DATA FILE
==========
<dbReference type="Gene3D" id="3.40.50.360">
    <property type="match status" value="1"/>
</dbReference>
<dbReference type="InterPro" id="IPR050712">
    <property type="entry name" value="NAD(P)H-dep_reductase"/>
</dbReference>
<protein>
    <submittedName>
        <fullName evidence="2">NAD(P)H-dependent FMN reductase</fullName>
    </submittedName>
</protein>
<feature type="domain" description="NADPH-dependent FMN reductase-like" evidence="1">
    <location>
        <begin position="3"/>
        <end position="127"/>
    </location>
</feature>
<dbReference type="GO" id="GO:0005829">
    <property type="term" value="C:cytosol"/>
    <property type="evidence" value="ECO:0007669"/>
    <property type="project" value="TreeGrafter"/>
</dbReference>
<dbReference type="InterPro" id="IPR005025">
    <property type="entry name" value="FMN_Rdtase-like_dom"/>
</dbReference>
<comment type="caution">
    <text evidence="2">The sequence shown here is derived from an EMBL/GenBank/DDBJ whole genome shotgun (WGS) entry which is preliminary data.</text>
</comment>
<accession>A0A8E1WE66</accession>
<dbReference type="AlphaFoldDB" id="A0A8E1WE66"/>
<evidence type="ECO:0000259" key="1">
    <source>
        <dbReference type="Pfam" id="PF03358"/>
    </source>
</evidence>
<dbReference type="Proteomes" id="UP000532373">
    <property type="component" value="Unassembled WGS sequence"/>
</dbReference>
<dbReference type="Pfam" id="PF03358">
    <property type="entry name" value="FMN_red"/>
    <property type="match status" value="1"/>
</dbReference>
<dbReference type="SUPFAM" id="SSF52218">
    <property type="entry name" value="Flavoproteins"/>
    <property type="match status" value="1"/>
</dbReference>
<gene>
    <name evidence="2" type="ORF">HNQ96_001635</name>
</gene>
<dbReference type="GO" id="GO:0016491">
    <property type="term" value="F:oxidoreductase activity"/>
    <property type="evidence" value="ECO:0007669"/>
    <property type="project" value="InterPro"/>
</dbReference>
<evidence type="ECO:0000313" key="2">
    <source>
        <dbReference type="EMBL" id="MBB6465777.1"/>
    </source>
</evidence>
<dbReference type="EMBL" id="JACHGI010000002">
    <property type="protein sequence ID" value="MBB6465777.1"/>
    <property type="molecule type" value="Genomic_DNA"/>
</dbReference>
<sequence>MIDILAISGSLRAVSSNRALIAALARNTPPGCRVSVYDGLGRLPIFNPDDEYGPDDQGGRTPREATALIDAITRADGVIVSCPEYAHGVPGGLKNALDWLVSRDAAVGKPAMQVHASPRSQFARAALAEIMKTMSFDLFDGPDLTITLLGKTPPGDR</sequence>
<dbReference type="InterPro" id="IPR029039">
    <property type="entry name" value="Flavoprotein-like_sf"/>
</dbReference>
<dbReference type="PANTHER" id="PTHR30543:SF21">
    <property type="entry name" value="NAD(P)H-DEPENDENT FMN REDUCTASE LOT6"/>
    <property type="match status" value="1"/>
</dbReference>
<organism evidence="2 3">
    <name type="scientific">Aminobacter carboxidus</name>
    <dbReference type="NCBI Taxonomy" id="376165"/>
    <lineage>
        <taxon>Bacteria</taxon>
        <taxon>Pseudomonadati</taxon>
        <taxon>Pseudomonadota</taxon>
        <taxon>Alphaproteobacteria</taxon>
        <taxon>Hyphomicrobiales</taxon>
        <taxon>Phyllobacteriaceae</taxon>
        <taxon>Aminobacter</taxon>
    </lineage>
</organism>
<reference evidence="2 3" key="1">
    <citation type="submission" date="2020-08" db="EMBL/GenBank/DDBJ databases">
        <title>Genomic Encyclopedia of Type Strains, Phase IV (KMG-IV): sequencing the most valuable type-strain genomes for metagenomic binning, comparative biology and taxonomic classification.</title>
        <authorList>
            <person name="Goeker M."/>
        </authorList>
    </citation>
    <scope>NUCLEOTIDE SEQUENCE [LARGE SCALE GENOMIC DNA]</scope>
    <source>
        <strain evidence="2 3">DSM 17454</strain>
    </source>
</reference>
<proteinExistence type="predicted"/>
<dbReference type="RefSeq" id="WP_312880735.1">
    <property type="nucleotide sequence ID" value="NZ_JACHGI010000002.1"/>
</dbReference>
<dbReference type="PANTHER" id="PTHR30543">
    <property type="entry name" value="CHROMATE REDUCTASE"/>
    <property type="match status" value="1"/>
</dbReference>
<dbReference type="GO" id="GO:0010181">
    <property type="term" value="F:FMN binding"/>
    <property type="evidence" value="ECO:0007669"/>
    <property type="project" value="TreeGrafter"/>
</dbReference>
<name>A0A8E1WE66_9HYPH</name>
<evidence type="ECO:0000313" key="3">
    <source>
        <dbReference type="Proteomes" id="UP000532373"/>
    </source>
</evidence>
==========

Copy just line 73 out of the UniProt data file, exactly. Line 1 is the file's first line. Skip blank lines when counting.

    <name type="scientific">Aminobacter carboxidus</name>